Transcript - Sky News Weekend Briefing



SUBJECTS: Trump corporate tax cuts; a competitive tax system; wage suppression; digital disruption; Global Financial Crisis; finance sector deregulation; US financial markets; prospects for centre-left parties; Barnaby Joyce.

AHRON YOUNG: Now the debate between left and right's everywhere at the moment of course – no more so than when it comes to the economy. Now a former Deputy PM and former Treasurer claims progressives risk being run over by right-wing populists. The current crisis of governance could actually present the perfect opportunity, he says, to take another look at just how we view the economy – as in, what is a success, and what we view as a failure. Wayne Swan, the Member for Lilley and the former Federal Treasurer and Deputy Prime Minister for three years joins us now, live from our Sydney studio. Thanks so much for your time. 


YOUNG: We saw the PM at the White House today. Obviously, the US introducing these sweeping company tax cuts. Given that speech that you gave in Sydney today talking about inequality, how do you think Australia, the Prime Minister should go all the way with Donald Trump on this one?

SWAN: Well he has gone all the way with Donald Trump on this one. It is economically destructive and it’s socially poisonous for our societies. You can’t just give tax cuts to the wealthy and the large corporations and engage in wage suppression and think that your economy will grow more strongly.You can’t argue that when you’re giving tax cuts to companies that aren’t actually investing it in growth and jobs but are taking it in CEO salaries and share buybacks, that that’s going to do anything other than make inequality even higher.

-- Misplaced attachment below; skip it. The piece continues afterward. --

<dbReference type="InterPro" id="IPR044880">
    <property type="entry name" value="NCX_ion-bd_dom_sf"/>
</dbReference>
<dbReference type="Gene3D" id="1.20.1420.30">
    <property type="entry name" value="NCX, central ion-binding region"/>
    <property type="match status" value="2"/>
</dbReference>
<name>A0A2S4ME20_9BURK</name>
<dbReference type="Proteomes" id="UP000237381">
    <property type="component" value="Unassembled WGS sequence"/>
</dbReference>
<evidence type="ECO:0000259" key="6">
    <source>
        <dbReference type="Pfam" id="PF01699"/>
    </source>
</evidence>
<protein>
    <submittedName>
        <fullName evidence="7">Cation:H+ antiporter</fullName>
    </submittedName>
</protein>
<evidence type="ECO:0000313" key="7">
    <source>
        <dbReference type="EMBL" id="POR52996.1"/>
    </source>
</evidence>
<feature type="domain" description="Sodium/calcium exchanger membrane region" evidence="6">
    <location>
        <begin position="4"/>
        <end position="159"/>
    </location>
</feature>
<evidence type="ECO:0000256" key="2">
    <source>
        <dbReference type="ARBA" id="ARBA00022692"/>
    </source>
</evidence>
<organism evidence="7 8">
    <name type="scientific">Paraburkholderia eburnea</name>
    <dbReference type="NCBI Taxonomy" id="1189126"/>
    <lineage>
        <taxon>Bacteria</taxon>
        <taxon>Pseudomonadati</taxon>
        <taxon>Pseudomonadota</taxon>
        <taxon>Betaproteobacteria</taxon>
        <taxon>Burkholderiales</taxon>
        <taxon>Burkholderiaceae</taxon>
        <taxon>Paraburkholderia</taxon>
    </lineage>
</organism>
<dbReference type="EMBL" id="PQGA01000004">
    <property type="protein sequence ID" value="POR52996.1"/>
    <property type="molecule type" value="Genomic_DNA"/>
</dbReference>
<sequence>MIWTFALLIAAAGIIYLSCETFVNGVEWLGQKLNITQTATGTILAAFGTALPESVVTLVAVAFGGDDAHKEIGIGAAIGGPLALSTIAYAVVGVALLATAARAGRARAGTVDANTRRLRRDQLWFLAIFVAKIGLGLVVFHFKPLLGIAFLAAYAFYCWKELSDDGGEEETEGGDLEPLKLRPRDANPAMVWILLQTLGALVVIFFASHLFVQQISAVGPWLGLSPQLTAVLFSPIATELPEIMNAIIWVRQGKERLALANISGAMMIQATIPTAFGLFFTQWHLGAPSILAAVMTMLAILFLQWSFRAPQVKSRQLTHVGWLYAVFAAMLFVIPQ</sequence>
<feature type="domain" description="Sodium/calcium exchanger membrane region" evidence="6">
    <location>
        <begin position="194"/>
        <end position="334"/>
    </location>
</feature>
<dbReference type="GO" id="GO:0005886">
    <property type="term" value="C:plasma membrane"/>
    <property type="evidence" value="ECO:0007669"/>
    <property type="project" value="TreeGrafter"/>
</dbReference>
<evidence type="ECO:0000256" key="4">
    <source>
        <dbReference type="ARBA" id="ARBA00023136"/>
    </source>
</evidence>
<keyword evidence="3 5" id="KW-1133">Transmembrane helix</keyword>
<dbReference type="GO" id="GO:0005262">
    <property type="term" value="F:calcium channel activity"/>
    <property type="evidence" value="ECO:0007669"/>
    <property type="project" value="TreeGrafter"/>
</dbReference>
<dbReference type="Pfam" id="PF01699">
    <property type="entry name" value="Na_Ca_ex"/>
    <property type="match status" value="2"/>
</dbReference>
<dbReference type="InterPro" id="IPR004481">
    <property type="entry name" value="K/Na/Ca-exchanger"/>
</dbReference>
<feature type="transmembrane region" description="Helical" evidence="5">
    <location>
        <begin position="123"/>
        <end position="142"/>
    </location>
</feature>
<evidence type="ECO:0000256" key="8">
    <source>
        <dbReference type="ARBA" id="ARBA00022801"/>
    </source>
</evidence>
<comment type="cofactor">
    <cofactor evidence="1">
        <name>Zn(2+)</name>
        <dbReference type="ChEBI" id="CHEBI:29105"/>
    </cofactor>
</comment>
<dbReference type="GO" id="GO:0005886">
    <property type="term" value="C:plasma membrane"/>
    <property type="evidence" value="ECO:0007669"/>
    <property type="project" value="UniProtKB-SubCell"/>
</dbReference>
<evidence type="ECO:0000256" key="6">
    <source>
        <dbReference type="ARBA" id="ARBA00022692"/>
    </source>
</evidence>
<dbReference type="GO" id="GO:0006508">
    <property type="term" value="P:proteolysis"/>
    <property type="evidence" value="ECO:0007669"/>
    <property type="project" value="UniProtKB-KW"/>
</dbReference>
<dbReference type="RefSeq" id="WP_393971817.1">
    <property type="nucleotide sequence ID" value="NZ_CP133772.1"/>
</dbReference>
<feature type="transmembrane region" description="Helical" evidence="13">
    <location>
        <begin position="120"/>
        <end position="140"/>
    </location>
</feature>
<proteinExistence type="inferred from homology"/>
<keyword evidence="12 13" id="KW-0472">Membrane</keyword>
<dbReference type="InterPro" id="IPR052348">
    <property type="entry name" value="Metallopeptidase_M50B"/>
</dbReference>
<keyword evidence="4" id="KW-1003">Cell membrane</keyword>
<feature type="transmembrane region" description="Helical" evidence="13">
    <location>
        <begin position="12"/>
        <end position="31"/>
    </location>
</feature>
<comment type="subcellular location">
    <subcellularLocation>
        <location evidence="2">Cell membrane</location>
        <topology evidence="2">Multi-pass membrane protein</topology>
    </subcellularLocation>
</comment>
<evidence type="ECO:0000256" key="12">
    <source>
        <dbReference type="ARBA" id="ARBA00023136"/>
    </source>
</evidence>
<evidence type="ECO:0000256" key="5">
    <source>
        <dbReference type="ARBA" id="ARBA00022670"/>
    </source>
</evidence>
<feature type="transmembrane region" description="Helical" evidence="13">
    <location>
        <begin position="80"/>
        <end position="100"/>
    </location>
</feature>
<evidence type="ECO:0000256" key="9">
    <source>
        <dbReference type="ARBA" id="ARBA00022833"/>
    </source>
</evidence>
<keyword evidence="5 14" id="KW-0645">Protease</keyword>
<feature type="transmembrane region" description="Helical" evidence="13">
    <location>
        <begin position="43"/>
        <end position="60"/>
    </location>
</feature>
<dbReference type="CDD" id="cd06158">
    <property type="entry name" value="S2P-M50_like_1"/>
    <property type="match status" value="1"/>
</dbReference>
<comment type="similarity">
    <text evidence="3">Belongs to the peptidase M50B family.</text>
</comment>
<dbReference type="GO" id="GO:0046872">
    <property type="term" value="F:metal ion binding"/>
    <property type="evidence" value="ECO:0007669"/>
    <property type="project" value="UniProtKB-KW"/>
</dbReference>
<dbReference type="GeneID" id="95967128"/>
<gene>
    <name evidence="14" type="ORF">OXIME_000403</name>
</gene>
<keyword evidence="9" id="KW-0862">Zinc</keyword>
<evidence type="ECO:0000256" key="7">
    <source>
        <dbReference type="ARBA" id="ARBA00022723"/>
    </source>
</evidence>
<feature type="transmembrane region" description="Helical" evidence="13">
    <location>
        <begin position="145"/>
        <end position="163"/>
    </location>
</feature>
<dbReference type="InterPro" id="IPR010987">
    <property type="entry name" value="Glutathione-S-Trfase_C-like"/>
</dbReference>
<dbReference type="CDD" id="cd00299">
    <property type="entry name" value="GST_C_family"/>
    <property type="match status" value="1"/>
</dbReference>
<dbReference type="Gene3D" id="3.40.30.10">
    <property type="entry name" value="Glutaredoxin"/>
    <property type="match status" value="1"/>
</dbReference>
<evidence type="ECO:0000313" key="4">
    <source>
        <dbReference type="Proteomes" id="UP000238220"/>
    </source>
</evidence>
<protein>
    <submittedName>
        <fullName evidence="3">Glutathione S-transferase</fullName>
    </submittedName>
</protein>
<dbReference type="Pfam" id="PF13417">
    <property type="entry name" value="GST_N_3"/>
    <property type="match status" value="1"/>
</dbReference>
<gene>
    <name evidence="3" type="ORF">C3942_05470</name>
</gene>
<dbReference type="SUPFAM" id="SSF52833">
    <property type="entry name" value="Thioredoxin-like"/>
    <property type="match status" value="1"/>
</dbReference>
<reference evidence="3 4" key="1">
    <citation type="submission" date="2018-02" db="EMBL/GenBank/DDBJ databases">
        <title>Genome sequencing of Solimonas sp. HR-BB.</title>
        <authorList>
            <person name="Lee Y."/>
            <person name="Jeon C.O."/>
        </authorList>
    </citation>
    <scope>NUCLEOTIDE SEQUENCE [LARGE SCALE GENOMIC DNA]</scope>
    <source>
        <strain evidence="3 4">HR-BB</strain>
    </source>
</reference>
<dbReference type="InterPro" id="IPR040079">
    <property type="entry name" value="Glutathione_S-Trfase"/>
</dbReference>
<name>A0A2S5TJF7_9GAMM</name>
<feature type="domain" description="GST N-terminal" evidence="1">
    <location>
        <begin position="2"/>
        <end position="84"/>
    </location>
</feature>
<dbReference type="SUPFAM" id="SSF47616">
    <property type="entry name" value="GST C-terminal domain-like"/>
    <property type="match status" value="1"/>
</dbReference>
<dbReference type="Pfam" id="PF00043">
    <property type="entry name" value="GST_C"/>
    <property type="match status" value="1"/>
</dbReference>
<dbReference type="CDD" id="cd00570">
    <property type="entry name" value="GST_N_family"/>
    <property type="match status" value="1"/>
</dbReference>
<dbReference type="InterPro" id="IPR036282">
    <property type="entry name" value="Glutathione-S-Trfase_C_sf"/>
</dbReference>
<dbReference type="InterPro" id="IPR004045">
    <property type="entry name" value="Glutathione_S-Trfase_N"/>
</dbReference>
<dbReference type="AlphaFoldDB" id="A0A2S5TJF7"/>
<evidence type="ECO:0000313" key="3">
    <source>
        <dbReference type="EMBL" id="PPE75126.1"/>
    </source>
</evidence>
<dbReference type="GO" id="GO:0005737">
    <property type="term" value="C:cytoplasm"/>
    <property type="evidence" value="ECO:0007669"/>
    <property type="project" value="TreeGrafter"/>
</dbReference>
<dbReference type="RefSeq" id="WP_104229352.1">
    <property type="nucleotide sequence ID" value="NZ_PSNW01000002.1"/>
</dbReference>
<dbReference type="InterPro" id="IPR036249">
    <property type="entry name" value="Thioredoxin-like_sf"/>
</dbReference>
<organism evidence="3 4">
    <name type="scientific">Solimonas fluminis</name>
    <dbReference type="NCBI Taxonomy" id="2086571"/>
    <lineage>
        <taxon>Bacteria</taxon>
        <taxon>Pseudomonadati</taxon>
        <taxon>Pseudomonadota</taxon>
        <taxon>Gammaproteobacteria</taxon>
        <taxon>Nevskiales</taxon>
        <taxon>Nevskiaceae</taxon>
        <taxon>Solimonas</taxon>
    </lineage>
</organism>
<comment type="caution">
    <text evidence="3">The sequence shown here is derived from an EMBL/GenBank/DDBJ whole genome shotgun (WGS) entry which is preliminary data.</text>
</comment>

YOUNG: You'll recall of course during the mining tax debate, a lot of vested interests involved in the political process. Do you think it still exists today, particularly when it comes to this issue of corporate tax cuts?

SWAN: Too right. I mean, what corporate leaders are arguing for is their own self-interest. They’re not arguing for the national interest. It’s true that we need a competitive tax system: a competitive company tax system, a competitive personal tax system, but the effective rate paid by most companies in Australia is around 24 [per cent] and on some measures, much lower than that. The truth is that there are Australian companies here now who've been investing in the United States over the past decade, which has had a higher corporate rate than Australia. The fact is that investment decisions are taken for a whole variety of reasons. They’re taken because there’s good governance, they’re taken because of the strength and the skills of the people, they’re taken because they've got infrastructure. This notion that there’s some elixir that will flow – there’s a jobs bonanza that will flow from company tax cuts – is just nonsense.

YOUNG: Talk to us your views on where Labor stands on these issues. You've spoken about the so-called Buffett Rule. I want to hear exactly what that is, what your views are on that. But also where should Labor be focusing its attention, because so much talk about inequality, wages struggling to keep up, where should Labor be pointing their view?